An autopsy has found that accused sex trafficker Jeffrey Epstein had multiple bone fractures in his neck, furthering questions about the circumstances of his reported suicide at the Metropolitan Correctional Center late last week.
Two sources familiar with Epstein’s medical examination, who spoke on the condition of anonymity, told the Washington Post that multiple breaks were found in Epstein’s neck bones. One of the fractured bones is the hyoid bone, a horseshoe-shaped bone in the front of the neck, just under the lower jaw.
As the Washington Post report notes, research conducted on suicides by hanging has found fractures in some cases of hanging suicides, but a hyoid bone fracture can also indicate death by homicidal strangulation. Experts told the newspaper that a hyoid bone fracture is more often a result of homicide than of suicide.
“If, hypothetically, the hyoid bone is broken, that would generally raise questions about strangulation, but it is not definitive and does not exclude suicidal hanging,” Jonathan L. Arden, president of the National Association of Medical Examiners, told the Washington Post.
Arden was not involved in Epstein’s autopsy.
According to the report, the cause of death determination from Epstein’s autopsy remains pending. As CrimeOnline previously reported, the office of the Chief Medical Examiner Dr. Barbara Sampson released a media statement earlier this week confirming that an autopsy had been completed but that the medical examiner was seeking more information from law enforcement before making a determination about Epstein’s cause of death.
“The ME’s determination is pending further information at this time. At the request of those representing the decedent, and with the awareness of the federal prosecutor, I allowed a private pathologist (Dr. Michael Baden) to observe the autopsy examination. This is routine practice,” the statement read.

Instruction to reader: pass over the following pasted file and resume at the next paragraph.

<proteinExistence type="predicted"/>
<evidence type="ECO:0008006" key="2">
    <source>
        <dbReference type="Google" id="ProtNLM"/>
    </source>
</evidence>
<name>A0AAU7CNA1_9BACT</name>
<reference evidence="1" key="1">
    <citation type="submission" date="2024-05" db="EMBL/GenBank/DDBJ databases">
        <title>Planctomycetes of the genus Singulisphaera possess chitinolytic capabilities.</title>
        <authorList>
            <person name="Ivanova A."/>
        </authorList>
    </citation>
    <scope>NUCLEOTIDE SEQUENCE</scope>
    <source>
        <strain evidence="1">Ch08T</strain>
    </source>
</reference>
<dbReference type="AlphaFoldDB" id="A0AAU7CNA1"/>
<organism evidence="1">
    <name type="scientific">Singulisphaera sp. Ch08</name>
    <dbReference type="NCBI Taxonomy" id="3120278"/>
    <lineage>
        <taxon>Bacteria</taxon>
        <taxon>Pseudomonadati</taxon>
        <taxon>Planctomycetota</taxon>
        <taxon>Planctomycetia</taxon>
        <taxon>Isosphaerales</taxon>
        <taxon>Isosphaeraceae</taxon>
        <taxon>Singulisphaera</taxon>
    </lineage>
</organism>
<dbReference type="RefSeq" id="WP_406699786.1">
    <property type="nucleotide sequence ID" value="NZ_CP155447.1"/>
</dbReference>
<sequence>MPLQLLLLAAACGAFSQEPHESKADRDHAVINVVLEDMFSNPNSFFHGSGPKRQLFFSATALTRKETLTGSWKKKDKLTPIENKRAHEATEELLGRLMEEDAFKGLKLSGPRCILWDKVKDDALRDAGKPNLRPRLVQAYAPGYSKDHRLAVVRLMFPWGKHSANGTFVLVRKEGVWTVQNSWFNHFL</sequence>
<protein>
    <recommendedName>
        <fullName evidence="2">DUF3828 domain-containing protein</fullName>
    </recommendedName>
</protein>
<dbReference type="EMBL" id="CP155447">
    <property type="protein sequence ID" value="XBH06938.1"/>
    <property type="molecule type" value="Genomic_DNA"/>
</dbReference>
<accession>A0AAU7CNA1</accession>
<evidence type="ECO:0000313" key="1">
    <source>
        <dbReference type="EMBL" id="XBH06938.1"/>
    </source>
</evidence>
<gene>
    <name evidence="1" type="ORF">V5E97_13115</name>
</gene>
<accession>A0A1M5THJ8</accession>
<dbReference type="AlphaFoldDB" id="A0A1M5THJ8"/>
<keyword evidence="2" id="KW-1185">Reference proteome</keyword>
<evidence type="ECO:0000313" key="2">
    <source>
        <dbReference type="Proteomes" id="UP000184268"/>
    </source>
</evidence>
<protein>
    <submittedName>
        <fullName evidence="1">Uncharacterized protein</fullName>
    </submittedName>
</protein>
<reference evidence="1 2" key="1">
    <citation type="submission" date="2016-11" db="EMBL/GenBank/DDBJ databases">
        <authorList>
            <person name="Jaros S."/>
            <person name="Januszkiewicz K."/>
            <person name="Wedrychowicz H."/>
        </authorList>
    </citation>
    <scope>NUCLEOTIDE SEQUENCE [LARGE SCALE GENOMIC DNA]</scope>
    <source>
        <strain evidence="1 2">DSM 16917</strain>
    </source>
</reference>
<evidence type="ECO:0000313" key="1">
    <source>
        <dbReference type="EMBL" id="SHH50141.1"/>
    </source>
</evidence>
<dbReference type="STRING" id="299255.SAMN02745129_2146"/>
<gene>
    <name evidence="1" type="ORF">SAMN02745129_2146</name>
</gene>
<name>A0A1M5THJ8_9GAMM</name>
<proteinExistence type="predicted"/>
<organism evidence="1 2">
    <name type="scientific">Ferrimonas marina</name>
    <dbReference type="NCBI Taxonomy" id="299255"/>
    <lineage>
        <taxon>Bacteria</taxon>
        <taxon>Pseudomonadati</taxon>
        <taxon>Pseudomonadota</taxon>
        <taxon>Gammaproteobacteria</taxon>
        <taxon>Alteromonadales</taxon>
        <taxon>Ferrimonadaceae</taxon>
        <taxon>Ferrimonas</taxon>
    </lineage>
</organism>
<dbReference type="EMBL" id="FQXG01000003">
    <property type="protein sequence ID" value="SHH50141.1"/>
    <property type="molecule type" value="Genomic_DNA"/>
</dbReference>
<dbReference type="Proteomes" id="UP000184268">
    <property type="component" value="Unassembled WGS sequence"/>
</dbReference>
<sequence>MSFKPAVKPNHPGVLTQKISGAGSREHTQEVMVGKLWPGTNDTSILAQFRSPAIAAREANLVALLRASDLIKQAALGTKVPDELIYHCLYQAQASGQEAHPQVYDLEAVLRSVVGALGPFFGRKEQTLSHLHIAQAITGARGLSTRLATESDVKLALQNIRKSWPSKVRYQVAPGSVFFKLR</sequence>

Baden told CrimeOnline that he was “involved” with the autopsy but that a gag order prevented him from sharing any further details. Baden, formerly the chief medical examiner in New York City, has previously consulted on cases of high-profile or controversial deaths. He performed an independent autopsy of Eric Garner, who died in Staten Island in 2014 after an NYPD officer placed him in a chokehold. Baden’s autopsy findings were consistent with medical examiner’s conclusion that Garner died as a result of neck compression.
In 2016, Baden was enlisted to perform an independent autopsy of Shannan Gilbert, whose mysterious disappearance in 2010 helped lead to the discovery of a burial ground believed to be connected to the Long Island Serial Killer, who has yet to be identified or apprehended. Authorities in Suffolk County have said that Gilbert, who was found dead in a marsh a few miles where the murder victims’ remains were discovered, likely died of natural causes, a claim challenged by her family. The official autopsy was inconclusive, and Baden’s independent autopsy reportedly found damage to Gilbert’s hyoid bone, which Baden said in a statement was “consistent with strangulation,” but he too was unable to make a conclusive determination about the cause of Gilbert’s death.
In response to a question about Epstein’s reported neck injuries, Sampson told the Washington Post that multiple factors must be considered in the determination of his cause of death.
“In all forensic investigations, all information must be synthesized to determine the cause and manner of death,” Sampson reportedly said. “Everything must be consistent; no single finding can be evaluated in a vacuum.”
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